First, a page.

Typhoons in the Philippines
The Philippines is hit by around 20 typhoons per year - but some recent storms have been particularly devastating.
In 2013, Typhoon Haiyan struck the Philippines, destroying homes, livelihoods and killing over 6,000 people.
In November 2020, the Philippines was hit by two record-breaking typhoons that caused widespread destruction.
Good preparation can help to limit their impact. One positive legacy of Typhoon Haiyan is that the Philippines government and our Church partners have become better prepared for disasters.
Typhoon Rai (known locally as Typhoon Odette) made landfall in the Philippines on 16 December 2021, causing widespread damage.
Over 400 people are thought to have lost their lives. Hundreds of thousands of people were evacuated from their homes - many seeking refuge in churches or evacuation centres - and the typhoon’s strong winds and storm surges brought down trees, power lines and destroyed homes, schools and hospitals.
Described as one of the world’s strongest storms of 2021, Typhoon Rai had sustained winds of over 195 mph near the centre, and gusts of up to 270 mph.
Coastal areas were hit hardest. The villages and towns in the typhoon's path faced strong winds, falling trees, landslides and flash flooding. Millions of people have been affected - with thousands injured, made homeless and livelihoods lost.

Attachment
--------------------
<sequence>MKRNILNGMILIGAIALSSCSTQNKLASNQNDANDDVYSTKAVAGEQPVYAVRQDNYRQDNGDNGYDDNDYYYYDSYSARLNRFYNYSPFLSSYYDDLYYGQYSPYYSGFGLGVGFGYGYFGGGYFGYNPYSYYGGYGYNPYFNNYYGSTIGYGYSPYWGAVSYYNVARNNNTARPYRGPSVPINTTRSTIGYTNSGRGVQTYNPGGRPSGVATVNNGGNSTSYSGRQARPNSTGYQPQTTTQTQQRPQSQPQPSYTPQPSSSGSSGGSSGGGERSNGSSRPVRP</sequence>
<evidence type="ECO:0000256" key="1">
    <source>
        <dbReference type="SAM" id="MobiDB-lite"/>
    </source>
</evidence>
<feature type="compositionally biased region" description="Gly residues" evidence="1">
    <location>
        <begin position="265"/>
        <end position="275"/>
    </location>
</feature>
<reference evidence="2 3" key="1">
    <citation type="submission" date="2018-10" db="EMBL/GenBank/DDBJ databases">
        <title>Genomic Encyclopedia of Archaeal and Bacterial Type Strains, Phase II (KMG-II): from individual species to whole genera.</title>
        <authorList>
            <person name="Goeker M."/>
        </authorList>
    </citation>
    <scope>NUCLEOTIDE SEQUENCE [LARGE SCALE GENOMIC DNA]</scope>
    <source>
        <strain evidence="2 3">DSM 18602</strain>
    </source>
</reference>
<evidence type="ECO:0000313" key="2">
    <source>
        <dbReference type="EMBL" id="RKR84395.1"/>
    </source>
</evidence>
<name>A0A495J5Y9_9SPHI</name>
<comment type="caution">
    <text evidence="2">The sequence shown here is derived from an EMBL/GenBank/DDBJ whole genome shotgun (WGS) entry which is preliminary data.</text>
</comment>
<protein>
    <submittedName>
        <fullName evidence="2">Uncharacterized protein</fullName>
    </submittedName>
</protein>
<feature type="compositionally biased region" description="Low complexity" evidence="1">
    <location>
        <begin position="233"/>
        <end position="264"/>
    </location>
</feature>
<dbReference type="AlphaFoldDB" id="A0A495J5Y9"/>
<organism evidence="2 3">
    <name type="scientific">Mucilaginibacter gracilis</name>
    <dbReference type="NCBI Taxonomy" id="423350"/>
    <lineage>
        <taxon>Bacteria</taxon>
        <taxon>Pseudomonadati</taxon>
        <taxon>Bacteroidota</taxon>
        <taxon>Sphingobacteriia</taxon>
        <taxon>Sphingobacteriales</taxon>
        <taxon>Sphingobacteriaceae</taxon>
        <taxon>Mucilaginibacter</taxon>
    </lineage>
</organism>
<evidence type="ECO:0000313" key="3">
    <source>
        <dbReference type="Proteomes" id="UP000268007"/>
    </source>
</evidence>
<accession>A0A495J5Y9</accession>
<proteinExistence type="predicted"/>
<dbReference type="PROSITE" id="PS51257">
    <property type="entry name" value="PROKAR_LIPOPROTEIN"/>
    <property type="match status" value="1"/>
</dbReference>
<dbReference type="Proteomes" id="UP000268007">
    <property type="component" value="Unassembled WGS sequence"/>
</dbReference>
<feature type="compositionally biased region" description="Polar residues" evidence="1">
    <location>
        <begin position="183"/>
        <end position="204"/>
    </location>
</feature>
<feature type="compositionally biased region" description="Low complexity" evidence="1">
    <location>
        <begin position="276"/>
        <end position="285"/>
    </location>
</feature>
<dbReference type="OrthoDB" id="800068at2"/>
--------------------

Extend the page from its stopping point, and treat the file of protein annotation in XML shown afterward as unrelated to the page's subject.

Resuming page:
Local Church response
Our local Caritas sister agency, Caritas Philippines, closely monitored the situation and coordinated with the dioceses along the path of the typhoon.
Power lines were damaged, uprooted trees blocked roads, and flood waters remain high for a long time in some areas - making communications challenging. Initial reports and assessments from local dioceses showed there were urgent needs for:
Temporary shelter for people who have lost their homes
Support to repair damaged homes.
CAFOD has given £40,000 to support Caritas Philippines in their response, helping provide urgent humanitarian assistance to those affected by Typhoon Rai.
In a country where 80 per cent of people are Catholic, local churches have played a crucial role in helping people prepare for typhoons.
Rhea Tariq, CAFOD’s Head of Humanitarian Response, said:
“The Filipino people are facing up to yet another terrible storm. Our thoughts and prayers are with them at this time.
"We know our local experienced Caritas partners will be on the ground to provide immediate humanitarian assistance - doing all they can to support families in need.”